Hey guys, have you heard about the Dermaroller, a form of micro-needling treatment? If you’re a beauty buff like me, you may have heard about how beneficial Dermaroller can be in the reversal of wrinkles and other skin ailments. The question is – should you have it? Will it benefit your skin? The answer is – it all depends on what types of skin problems you have and how severe they are. Here are some things you need to know about Dermaroller in order to figure out if your Dermaroller treatment would be successful.
Image c/o PeacefulDumpling.com
You Shouldn’t Let Dermaroller Needles Deter You
First and foremost, as the term “micro-needling” suggests, Dermaroller does involve the use of needles on the skin. But you shouldn’t let that deter you from having a Dermaroller treatment. The fact of the matter is that the needles used are tiny, and your skin will be numbed by the technician performing the treatment before the procedure ever begins. Therefore, there is no need to be afraid of severe pain. However, you may experience some minor discomfort at times during the procedure, but no biggie. They say the at-home Dermarollers though are less intense.
Dermarollers Can Succeed Where Lasers May Fail
It’s common knowledge that laser treatment is one of the best ways to correct many different skin problems, especially mild sags and wrinkles. However, not every piece of laser machinery should be used on all types of skin. There are certain cases where lasers fail to meet the needs of skincare clients. In those cases, clinicians tend to suggest alternatives, and one of those alternatives is Dermaroller treatment.
Dermarollers and lasers are designed to accomplish very similar skincare goals. By causing minor damage to the skin they can each encourage the body of the patient to heal itself. In other words, the treatments kick start higher production rates of healthy proteins and hormones. But even though both treatment types accomplish the same goal they don’t do it in the same manner. For example, since lasers produce a lot of heat they can present burn risks for people who have oily skin. Dermarollers present no such risk because they use needles instead of heat. That is why they can be a better alternative for some people, as can lasers for other people. It all depends on the situation and the skin type involved.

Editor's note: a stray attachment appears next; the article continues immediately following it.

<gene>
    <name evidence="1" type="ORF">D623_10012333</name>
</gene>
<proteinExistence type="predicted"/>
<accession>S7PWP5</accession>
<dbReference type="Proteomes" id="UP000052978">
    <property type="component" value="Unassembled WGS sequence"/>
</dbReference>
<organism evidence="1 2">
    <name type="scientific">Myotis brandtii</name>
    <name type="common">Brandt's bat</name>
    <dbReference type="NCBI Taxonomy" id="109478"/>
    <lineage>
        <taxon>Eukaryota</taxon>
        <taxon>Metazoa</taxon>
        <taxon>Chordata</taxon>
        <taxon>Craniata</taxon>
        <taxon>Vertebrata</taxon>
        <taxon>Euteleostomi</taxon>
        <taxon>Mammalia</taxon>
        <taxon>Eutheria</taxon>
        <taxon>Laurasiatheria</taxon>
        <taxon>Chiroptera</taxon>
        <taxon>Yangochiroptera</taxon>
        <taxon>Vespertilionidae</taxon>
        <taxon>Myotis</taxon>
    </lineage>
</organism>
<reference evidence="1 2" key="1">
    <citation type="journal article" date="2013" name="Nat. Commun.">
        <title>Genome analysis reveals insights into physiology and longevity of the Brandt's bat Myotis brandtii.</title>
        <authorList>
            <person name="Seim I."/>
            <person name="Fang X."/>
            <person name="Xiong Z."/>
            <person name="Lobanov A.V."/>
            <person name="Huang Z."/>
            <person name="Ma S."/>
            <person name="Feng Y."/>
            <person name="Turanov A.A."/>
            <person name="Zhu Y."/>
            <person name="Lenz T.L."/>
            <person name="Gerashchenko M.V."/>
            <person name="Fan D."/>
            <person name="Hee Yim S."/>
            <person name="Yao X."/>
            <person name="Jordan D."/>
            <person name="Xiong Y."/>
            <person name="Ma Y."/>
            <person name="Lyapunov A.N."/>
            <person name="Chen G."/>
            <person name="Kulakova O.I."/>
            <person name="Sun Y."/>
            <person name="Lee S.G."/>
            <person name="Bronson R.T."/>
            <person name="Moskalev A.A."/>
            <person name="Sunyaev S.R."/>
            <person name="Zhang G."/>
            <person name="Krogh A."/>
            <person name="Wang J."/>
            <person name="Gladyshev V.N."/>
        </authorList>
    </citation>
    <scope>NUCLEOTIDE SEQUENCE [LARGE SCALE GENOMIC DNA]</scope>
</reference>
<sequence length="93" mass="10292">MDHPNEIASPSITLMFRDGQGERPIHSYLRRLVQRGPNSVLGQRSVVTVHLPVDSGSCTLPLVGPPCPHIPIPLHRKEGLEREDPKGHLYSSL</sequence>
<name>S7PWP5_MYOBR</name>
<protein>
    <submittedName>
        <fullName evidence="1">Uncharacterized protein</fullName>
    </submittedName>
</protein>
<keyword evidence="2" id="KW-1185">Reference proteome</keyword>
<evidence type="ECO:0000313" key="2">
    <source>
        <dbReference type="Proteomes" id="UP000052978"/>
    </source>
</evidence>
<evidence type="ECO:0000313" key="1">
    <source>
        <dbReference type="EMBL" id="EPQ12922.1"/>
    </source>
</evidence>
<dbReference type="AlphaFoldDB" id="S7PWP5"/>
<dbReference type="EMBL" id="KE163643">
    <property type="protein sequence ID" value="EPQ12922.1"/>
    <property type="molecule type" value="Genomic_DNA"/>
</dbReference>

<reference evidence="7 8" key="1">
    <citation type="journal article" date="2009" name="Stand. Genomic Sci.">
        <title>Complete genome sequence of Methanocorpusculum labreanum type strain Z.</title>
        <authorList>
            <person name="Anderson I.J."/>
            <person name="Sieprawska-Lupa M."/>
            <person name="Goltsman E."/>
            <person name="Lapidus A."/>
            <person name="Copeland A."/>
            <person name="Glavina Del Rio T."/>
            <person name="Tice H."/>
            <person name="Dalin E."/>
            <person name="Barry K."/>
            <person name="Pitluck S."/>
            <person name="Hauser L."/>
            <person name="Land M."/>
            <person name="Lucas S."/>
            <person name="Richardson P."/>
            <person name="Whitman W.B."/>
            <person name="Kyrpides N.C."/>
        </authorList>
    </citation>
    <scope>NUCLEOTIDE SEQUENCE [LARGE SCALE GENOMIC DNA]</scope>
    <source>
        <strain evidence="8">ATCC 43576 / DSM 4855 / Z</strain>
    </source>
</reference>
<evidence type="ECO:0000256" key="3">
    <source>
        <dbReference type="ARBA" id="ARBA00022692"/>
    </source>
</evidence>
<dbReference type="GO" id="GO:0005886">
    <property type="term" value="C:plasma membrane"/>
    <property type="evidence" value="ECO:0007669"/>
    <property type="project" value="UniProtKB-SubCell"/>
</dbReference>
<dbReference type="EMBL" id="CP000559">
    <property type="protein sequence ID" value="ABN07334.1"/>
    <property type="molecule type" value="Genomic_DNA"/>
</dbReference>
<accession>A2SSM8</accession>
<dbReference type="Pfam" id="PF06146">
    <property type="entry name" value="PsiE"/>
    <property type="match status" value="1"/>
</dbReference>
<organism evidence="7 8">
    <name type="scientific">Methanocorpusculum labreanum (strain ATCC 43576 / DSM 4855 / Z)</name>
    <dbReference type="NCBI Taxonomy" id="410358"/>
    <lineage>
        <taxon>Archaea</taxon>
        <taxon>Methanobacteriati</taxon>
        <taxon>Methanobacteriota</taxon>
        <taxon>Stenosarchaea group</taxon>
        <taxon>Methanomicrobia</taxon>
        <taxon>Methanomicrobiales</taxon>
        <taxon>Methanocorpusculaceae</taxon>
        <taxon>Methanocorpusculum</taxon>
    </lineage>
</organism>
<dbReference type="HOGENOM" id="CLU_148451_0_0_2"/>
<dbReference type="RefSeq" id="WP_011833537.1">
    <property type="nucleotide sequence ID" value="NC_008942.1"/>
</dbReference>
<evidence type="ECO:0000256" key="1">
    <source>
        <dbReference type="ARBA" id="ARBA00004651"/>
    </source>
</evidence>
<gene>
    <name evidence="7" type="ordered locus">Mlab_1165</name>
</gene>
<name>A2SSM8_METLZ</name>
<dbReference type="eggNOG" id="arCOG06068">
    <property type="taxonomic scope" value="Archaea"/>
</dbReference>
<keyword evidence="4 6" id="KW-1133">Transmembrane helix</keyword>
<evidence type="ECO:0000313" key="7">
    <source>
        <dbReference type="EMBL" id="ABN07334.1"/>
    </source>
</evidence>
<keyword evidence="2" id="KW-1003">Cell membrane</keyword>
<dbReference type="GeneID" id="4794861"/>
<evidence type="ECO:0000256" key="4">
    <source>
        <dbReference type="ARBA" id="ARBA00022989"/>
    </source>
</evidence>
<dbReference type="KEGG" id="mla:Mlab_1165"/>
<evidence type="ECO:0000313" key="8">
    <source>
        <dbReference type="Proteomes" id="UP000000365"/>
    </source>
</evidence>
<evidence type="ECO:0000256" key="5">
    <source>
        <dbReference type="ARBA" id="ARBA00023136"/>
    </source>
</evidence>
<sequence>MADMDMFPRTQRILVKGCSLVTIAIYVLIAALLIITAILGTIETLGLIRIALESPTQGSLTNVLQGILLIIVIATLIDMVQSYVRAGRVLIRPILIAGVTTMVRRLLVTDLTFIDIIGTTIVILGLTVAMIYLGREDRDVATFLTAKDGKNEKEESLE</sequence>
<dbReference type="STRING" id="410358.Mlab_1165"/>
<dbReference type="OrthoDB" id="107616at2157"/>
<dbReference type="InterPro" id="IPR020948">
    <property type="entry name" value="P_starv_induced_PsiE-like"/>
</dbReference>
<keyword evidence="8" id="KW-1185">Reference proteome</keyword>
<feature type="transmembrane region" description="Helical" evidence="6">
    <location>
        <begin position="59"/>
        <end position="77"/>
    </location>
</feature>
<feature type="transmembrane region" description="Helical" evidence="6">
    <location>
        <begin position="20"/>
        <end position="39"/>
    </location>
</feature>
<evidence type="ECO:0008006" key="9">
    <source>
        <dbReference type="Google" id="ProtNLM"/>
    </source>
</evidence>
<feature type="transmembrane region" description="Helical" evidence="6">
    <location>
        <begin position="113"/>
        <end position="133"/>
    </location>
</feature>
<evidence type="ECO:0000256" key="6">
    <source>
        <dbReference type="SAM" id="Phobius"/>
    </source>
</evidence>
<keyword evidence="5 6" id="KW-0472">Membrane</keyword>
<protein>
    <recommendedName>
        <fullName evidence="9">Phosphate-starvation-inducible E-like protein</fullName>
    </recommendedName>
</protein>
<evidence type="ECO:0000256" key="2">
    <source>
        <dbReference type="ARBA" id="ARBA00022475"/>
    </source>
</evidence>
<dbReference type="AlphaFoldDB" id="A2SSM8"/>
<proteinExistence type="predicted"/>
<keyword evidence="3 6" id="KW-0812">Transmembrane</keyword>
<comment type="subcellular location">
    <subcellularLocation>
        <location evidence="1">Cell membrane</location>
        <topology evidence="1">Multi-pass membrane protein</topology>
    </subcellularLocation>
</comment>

Dermarollers and Specific Parts of the Body
While laser treatments can damage sensitive or thin skin, such as the skin around the eyes, Dermarollers are much less likely to do that kind of damage. That said, the size and shape of the micro-needling tool often influences the part of the body where it should be used. A larger Dermaroller can be difficult to use on small areas, such as the face. It is easier to use on areas like the stomach. A Derma-stamp or Derma-pen, which are both similar but smaller tools, can be used on smaller sections of the body. I read about using it to permanently remove under-eye bags from Byrdie, and I think I’m going to try it out!
Dermarolling in a Clinic as Opposed to at Home
You can buy Dermarollers for private at-home use if you choose to. In fact, according to Coveteur, it actually works. However, the treatments you can do on yourself at home are far less accurate than those you would receive in a clinic. The risk of infection is also higher in a home setting. If you choose to have clinical Dermaroller treatment then you just need to talk to a local clinic that offers the service and set up a consultation to discuss your treatment needs. After the consultation is done you can schedule your first actual Dermaroller procedure, but it may be the first of many. A single Dermaroller treatment may not be able to fix your skin right away.